Wikileaks & Vietnam

Many people with a personal and professional interest in Vietnam are patiently waiting to see if any nuggets of gold can be mined from the ore that is the 2325 US Embassy-Hanoi documents that will be trickling out on the Wikileaks Cable Gate website

Areas of interest include all of the “usual suspects” such as war legacy issues (e.g., unexploded ordnance and Agent Orange), HIV/AIDS, adoption, human rights, bilateral trade, human trafficking, “good governance,” and the much discussed concept of a strategic partnership between the two countries. 

Another issue that has been at the top of the State Department’s Vietnam agenda in recent years is (yes, you guessed it) education.  In a speech entitled A Review of 15 Years of U.S.-Vietnam Relations and a Look to the Coming Years, delivered on 26 May 2010 to the Vietnam Business Club in Hanoi, Ambassador Michalak had this to say about education:  “I’d also have to say that American education, which for us is a U.S. service export, is my favorite U.S. export sector because of the significant and long-lasting benefits it yields for all involved.” 

One of the documents likely to be uploaded to the Cable Gate site is a leaked April 2008 cable known as the US-Vietnam Education Memo.  Its 4330 words and eight pages, chock-full of optimistic references to seizing opportunities and capitalizing on the admiration of Vietnamese for the U.S. higher education system, contain a Chief of Mission’s well-documented, cogently argued and passionate appeal for additional resources that would enable the US, or so it was thought, to “reshape this nation in ways that guarantee a deep, positive impact for decades to come.  If we want the Vietnam of 2020 to look more like South Korea than China, now is the time to act.”  The “Memo” offers telling examples and revealing insights into the use of education as a tool of soft power.  Stay tuned…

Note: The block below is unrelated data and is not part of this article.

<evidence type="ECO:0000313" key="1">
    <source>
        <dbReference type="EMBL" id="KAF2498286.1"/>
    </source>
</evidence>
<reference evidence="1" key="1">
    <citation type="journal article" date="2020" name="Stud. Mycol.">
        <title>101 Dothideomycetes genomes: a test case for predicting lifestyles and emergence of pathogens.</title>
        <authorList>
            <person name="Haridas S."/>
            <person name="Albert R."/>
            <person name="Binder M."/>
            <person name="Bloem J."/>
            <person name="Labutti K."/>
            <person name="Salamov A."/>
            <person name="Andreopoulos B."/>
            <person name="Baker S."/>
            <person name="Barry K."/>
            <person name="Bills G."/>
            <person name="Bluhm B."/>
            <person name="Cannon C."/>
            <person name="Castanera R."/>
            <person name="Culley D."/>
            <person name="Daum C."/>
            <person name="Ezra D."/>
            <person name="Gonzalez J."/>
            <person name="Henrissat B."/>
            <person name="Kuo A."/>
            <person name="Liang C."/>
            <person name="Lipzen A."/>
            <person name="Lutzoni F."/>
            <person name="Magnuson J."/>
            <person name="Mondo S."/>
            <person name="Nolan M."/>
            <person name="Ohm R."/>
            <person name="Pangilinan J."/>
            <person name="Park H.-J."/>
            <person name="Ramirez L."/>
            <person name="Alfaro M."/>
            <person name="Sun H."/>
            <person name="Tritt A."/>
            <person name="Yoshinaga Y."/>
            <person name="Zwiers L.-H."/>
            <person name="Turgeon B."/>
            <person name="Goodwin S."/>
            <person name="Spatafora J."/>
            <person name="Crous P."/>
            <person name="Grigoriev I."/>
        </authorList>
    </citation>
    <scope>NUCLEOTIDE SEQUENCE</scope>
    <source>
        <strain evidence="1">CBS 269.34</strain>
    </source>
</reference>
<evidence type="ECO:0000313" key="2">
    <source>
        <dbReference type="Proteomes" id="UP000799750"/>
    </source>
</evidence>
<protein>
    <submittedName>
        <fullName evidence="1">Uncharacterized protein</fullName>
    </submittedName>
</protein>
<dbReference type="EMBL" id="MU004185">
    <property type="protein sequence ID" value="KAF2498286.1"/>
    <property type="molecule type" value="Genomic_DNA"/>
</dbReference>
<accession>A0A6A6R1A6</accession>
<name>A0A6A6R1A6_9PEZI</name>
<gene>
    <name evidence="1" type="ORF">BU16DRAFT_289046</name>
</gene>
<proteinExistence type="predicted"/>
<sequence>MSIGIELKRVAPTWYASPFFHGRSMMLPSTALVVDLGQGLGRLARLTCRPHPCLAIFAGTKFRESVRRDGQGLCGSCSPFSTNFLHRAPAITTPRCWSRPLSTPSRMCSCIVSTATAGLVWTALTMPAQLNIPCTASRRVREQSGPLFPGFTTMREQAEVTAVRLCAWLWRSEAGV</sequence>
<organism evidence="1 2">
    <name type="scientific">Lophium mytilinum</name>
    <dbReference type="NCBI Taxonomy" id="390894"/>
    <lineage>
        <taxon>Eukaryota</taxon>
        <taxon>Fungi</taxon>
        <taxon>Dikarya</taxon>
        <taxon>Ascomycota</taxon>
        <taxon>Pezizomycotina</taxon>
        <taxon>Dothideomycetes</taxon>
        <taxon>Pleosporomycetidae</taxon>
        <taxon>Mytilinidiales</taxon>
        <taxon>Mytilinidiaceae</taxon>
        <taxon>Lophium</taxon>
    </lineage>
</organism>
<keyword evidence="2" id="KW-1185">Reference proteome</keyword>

English version

Vietnamese version from Sunflower Mission, “a 501(c) 3 organization committed to improving the lives of the people in Vietnam, mainly through educational assistance programs. We are a U.S.-based, non-profit, non-political, non-governmental organization,” according to its website.)

2 thoughts on “Wikileaks & Vietnam

  1. damn this is interesting. only problem is that will the gov. of vn allow such things to happen. the traditional method of teaching in vietnam has a strong root and it’s quite the opposite of the u.s. education system. also will the teachers accept such abrupt changes.

  2. if the vietnamese present government wishes to give the nation and the country a better future they should immediately abandone the present monstruous education system-which is bookish and ,mainly,for worshipping to adopt some degree of pragmatism. That means learn to do something- to build the country instead of learn to singing academic slogans.

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